I’m persisting with my ongoing survey of how Britain’s third-longest linear monument – Wat’s Dyke – at c. 40 miles long it is slightly longer than the Antonine Frontier – has a presence in the landscapes of Flintshire, Wrexham and Shropshire. I’m currently writing up this for publication.
Who cares? Well, in doing so, I’m reflecting on the different ways its invisibility in the contemporary landscape diminishes public awareness of a monument key to understanding the 9th-11th-centuries in what was to become the Anglo-Welsh borderlands, and thus a key stage in the complex stories of the origins of both England and Wales, and the Welsh Marches in particular.
Where Wat’s Dyke does have a monumental presence, it often lacks signs or explanation. Further still, where it has signs, the monument is often greatly diminished or completely invisible to the inexperienced eye. The incongruous location of a hotel car park in New Brighton is perhaps the only place where the monument is truly clear and visible and there is a (now-outdated) signboard. To compound matters is a further point I wish to raise in this post, where it has roads named after it, Wat’s Dyke isn’t there!
First up, I’ve already addressed how Acton’s (Wrexham) ‘Wats Dyke Way’ runs from Wat’s Dyke primary school broadly parallel to the line of the monument as it navigates land between the Alyn and Gwenfro rivers, aligned N-S. However, the road is a full house-width east of monument. Hence, no one walking along this road will have a clue where Wat’s Dyke actually is.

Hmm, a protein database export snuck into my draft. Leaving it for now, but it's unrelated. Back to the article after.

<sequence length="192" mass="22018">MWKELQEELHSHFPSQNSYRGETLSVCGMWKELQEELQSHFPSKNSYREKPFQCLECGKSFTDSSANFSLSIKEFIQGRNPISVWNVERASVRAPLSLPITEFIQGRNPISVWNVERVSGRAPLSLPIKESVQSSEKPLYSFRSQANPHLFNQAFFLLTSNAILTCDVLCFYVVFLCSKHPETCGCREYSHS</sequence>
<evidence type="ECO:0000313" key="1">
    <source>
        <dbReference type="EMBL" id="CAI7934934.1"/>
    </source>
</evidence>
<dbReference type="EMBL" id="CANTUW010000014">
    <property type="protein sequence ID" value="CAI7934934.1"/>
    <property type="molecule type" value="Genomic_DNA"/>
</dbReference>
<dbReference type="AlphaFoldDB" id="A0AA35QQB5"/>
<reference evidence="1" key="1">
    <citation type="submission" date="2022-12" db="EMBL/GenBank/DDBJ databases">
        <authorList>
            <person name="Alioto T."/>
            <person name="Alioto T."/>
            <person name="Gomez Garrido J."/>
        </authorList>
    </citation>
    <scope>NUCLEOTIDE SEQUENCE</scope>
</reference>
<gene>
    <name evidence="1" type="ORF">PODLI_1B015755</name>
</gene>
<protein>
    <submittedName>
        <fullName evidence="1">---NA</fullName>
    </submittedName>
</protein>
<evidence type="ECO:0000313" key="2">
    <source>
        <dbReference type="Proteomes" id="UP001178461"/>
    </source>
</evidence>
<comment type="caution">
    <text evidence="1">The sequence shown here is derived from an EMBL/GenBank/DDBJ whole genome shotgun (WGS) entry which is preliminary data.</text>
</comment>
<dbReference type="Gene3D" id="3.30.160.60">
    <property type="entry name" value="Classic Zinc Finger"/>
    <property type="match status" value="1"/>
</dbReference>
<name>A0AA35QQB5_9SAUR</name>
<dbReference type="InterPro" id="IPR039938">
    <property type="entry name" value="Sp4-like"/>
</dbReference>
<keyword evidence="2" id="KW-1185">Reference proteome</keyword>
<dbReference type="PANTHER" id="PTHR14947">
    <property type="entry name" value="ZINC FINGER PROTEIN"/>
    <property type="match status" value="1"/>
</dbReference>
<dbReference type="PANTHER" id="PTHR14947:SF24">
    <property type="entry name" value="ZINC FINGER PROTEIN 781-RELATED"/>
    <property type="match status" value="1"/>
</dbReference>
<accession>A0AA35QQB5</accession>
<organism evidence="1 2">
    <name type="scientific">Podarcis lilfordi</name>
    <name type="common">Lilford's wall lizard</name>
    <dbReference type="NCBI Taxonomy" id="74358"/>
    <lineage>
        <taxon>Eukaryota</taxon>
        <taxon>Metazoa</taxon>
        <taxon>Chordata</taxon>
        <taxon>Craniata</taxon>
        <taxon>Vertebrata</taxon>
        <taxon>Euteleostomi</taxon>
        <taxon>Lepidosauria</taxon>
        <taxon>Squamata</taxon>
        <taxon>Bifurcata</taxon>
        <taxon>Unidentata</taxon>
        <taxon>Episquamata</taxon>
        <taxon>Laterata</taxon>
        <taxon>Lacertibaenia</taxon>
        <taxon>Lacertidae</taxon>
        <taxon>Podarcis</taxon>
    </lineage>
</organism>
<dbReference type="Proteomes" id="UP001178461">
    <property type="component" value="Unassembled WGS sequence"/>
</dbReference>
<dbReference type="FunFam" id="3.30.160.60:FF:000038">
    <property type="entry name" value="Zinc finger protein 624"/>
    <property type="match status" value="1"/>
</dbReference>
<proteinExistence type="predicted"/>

Second, in Mynydd Isa (near Mold), ‘Wats Dyke Avenue‘ runs parallel with the monument following the contour NNW-SSE. Wat’s Dyke itself is visible close by in a stretch running between areas where it has been built over, through ‘Wat’s Dyke Park’. But how many residents know where Wat’s Dyke actually is in this built-up landscape, and where it runs from and to? Perversely, the longer road ‘Mercia Drive’ joins with Wat’s Dyke Avenue at its northern end, but runs NNW-SSE parallel but west of Wat’s Dyke, on the ‘Welsh’ side.
The third is in Sychdyn (NE of Mold): Wat’s Dyke Way. This is the only road that actually follows the crude line of the monument from NW-SE: the bank and ditch are however destroyed and in the gardens and beneath the houses on the NE side of the road. Note here the apostrophe is rightly included in the road name.
The fourth and final example (since I’m aware of 4 road-names only associated with Wat’s Dyke) is located on an estate in Holywell (Flintshire), this ‘Wat’s Dyke Avenue’ runs perpendicular to, Strand Walk, actually does follow the line of Wat’s Dyke. So it is going completely at odds to the line of the monument! One good thing about this road name is that it keeps its apostrophe: and therefore while heading in the wrong direction, Holywell has the most ‘authentic’ of the three road-names!
At one level, modern road-names presence Wat’s Dyke in areas where it has been destroyed. In another sense, they dislocate and deceive local people and visitors regarding the location and line of the monument. The challenge for the future is to positively utilise these road-names to gain local people’s interest in this monument and the broader stories of the Early Middle Ages it might serve to represent.
Note: is it notable that all four road names are in Wales, whereas the English (Shropshire) sections of Wat’s Dyke have attracted no road-names.
Also note: two have apostrophes, two don’t, so we have from north to south
Wat’s Dyke Avenue
Wat’s Dyke Way
Wats Dyke Avenue
Wats Dyke Way
What can this mean?!
Read all my posts about Wat’s Dyke here.